Hairdressers and barbers have revealed what salons will look like as they get ready to re-open after lockdown.
Salons are preparing to open their doors again after First Minister Nicola Sturgeon announced that businesses in the hair and beauty sector will return to work in phase three of her roadmap.
This entails a return to business in July, assuming prior phases prove successful in containing the Coronavirus.
Among businesses adjusting to new realities is Sovereign Grooming, on Aberdeen’s Union Street.
In order to protect both staff and customers, the salon is introducing measures including masks for both staff and clients, closing every second chair, erecting two-metre high perspex screens between stations, and chemical cleaning after every cut.
As well as the aforementioned measures, the salon is banning walk-ins for the foreseeable future to regulate the number of people entering the salon at any one time.
Longer opening hours and staggered appointments will also be introduced to compensate for the reduced capacity.
Manager Kyle Ross said: “Shutting down was difficult – and re-opening again is going to have to be done with great care and careful thought.
“Like all businesses in our sector, we have always taken hygiene seriously – however, another level is required here to make sure we do our bit to keep this virus under control.”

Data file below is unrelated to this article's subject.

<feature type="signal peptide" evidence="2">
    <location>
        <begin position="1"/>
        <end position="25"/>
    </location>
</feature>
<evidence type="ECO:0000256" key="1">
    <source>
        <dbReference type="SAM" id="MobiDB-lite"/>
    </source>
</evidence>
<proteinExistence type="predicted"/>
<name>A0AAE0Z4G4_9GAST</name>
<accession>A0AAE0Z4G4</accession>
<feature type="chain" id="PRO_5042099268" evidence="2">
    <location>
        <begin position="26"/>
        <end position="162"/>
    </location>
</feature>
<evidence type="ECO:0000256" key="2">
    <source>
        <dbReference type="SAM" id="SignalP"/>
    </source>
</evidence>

All staff are undertaking Covid-19 hygiene certification to meet new cleaning standards, which will include a full sterilisation of equipment between every appointment.
Despite the impact of Coronavirus, Mr Ross believes the business will return to growth as the restrictions ease.
He said: “There is pent-up demand for haircuts and we are confident that by providing a safe environment, we will see a return to something resembling normal soon.”
In Kintore, Rebecca Carr runs her own salon, Rebecca Carr Hair Salon, and has taken a range of measures to get her business ready for reopening.
She has invested in sterilising units, masks, visors, aprons, gloves, hand sanitiser, and disposable gowns and towels.
Appointments are usually 45 minutes long, but will now take one hour, and there will be more time needed between clients.
There will be no waiting area – staff will collect customers from outside or from their cars.
“We need to take on board that we’re a close contact business and take all necessary precautions,” said Mrs Carr.
“It will involve a loss of income compared to normal business conditions, but it’s a lot better than being closed and we are very much ready to get back to work now.
“It’s a new of living now for everyone, and we just have to embrace it.”